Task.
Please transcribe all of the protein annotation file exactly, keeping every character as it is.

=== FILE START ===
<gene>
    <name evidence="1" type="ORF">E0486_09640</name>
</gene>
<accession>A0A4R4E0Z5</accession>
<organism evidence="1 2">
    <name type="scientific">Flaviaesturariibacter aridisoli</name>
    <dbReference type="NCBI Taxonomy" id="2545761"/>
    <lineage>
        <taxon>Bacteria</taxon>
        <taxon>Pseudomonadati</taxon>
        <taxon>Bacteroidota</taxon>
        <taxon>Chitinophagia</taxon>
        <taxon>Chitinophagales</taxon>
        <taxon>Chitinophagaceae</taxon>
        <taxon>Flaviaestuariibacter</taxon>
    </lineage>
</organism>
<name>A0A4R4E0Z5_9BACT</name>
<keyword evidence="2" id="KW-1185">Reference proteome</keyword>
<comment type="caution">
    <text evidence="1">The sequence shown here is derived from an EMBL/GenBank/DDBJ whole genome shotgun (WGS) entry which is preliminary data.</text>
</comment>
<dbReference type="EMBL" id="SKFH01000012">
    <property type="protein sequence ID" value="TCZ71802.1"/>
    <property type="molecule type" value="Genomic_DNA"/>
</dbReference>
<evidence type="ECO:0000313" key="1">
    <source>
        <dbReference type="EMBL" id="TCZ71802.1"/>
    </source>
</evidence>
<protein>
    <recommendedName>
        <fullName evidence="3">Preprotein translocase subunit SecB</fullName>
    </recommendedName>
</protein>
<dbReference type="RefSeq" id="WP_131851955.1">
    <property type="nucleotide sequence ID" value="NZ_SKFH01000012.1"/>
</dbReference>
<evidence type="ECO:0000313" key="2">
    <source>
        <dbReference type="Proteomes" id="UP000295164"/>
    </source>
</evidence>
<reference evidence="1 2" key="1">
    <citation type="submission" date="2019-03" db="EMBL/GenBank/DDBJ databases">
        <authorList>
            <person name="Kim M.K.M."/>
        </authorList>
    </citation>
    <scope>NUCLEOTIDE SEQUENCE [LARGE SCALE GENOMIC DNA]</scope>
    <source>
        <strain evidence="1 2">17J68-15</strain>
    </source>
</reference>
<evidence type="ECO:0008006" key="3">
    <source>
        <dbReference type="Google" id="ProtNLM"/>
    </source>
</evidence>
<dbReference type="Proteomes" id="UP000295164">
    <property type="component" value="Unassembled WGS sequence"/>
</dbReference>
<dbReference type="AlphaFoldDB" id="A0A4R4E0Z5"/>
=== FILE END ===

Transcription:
<gene>
    <name evidence="1" type="ORF">E0486_09640</name>
</gene>
<accession>A0A4R4E0Z5</accession>
<organism evidence="1 2">
    <name type="scientific">Flaviaesturariibacter aridisoli</name>
    <dbReference type="NCBI Taxonomy" id="2545761"/>
    <lineage>
        <taxon>Bacteria</taxon>
        <taxon>Pseudomonadati</taxon>
        <taxon>Bacteroidota</taxon>
        <taxon>Chitinophagia</taxon>
        <taxon>Chitinophagales</taxon>
        <taxon>Chitinophagaceae</taxon>
        <taxon>Flaviaestuariibacter</taxon>
    </lineage>
</organism>
<name>A0A4R4E0Z5_9BACT</name>
<keyword evidence="2" id="KW-1185">Reference proteome</keyword>
<comment type="caution">
    <text evidence="1">The sequence shown here is derived from an EMBL/GenBank/DDBJ whole genome shotgun (WGS) entry which is preliminary data.</text>
</comment>
<dbReference type="EMBL" id="SKFH01000012">
    <property type="protein sequence ID" value="TCZ71802.1"/>
    <property type="molecule type" value="Genomic_DNA"/>
</dbReference>
<evidence type="ECO:0000313" key="1">
    <source>
        <dbReference type="EMBL" id="TCZ71802.1"/>
    </source>
</evidence>
<protein>
    <recommendedName>
        <fullName evidence="3">Preprotein translocase subunit SecB</fullName>
    </recommendedName>
</protein>
<dbReference type="RefSeq" id="WP_131851955.1">
    <property type="nucleotide sequence ID" value="NZ_SKFH01000012.1"/>
</dbReference>
<evidence type="ECO:0000313" key="2">
    <source>
        <dbReference type="Proteomes" id="UP000295164"/>
    </source>
</evidence>
<reference evidence="1 2" key="1">
    <citation type="submission" date="2019-03" db="EMBL/GenBank/DDBJ databases">
        <authorList>
            <person name="Kim M.K.M."/>
        </authorList>
    </citation>
    <scope>NUCLEOTIDE SEQUENCE [LARGE SCALE GENOMIC DNA]</scope>
    <source>
        <strain evidence="1 2">17J68-15</strain>
    </source>
</reference>
<evidence type="ECO:0008006" key="3">
    <source>
        <dbReference type="Google" id="ProtNLM"/>
    </source>
</evidence>
<dbReference type="Proteomes" id="UP000295164">
    <property type="component" value="Unassembled WGS sequence"/>
</dbReference>
<dbReference type="AlphaFoldDB" id="A0A4R4E0Z5"/>